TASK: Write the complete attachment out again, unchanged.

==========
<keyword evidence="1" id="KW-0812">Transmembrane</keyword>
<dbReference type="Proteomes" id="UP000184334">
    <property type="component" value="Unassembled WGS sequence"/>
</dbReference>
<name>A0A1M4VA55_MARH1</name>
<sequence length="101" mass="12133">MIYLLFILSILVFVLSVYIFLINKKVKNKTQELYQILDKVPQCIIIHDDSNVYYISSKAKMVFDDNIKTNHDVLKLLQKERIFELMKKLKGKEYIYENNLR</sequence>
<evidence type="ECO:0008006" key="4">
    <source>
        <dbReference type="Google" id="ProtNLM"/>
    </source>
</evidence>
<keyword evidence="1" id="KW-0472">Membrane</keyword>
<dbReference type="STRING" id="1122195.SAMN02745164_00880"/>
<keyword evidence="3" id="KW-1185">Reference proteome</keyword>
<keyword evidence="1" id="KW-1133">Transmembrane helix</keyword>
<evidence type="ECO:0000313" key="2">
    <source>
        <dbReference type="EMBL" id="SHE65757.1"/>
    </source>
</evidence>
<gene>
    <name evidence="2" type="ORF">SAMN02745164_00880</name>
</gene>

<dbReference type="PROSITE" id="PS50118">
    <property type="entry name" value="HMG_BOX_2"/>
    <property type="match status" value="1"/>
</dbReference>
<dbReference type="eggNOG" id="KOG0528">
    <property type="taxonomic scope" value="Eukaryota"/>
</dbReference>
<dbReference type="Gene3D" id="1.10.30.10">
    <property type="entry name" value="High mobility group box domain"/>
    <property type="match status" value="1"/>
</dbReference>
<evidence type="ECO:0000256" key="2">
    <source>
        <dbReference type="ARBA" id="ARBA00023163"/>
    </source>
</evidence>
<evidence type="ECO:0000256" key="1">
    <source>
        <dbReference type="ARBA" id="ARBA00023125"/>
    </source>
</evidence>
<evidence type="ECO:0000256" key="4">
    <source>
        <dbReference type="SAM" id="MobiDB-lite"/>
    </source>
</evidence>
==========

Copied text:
<keyword evidence="1" id="KW-0812">Transmembrane</keyword>
<dbReference type="Proteomes" id="UP000184334">
    <property type="component" value="Unassembled WGS sequence"/>
</dbReference>
<name>A0A1M4VA55_MARH1</name>
<sequence length="101" mass="12133">MIYLLFILSILVFVLSVYIFLINKKVKNKTQELYQILDKVPQCIIIHDDSNVYYISSKAKMVFDDNIKTNHDVLKLLQKERIFELMKKLKGKEYIYENNLR</sequence>
<evidence type="ECO:0008006" key="4">
    <source>
        <dbReference type="Google" id="ProtNLM"/>
    </source>
</evidence>
<keyword evidence="1" id="KW-0472">Membrane</keyword>
<dbReference type="STRING" id="1122195.SAMN02745164_00880"/>
<keyword evidence="3" id="KW-1185">Reference proteome</keyword>
<keyword evidence="1" id="KW-1133">Transmembrane helix</keyword>
<evidence type="ECO:0000313" key="2">
    <source>
        <dbReference type="EMBL" id="SHE65757.1"/>
    </source>
</evidence>
<gene>
    <name evidence="2" type="ORF">SAMN02745164_00880</name>
</gene>

<dbReference type="PROSITE" id="PS50118">
    <property type="entry name" value="HMG_BOX_2"/>
    <property type="match status" value="1"/>
</dbReference>
<dbReference type="eggNOG" id="KOG0528">
    <property type="taxonomic scope" value="Eukaryota"/>
</dbReference>
<dbReference type="Gene3D" id="1.10.30.10">
    <property type="entry name" value="High mobility group box domain"/>
    <property type="match status" value="1"/>
</dbReference>
<evidence type="ECO:0000256" key="2">
    <source>
        <dbReference type="ARBA" id="ARBA00023163"/>
    </source>
</evidence>
<evidence type="ECO:0000256" key="1">
    <source>
        <dbReference type="ARBA" id="ARBA00023125"/>
    </source>
</evidence>
<evidence type="ECO:0000256" key="4">
    <source>
        <dbReference type="SAM" id="MobiDB-lite"/>
    </source>
</evidence>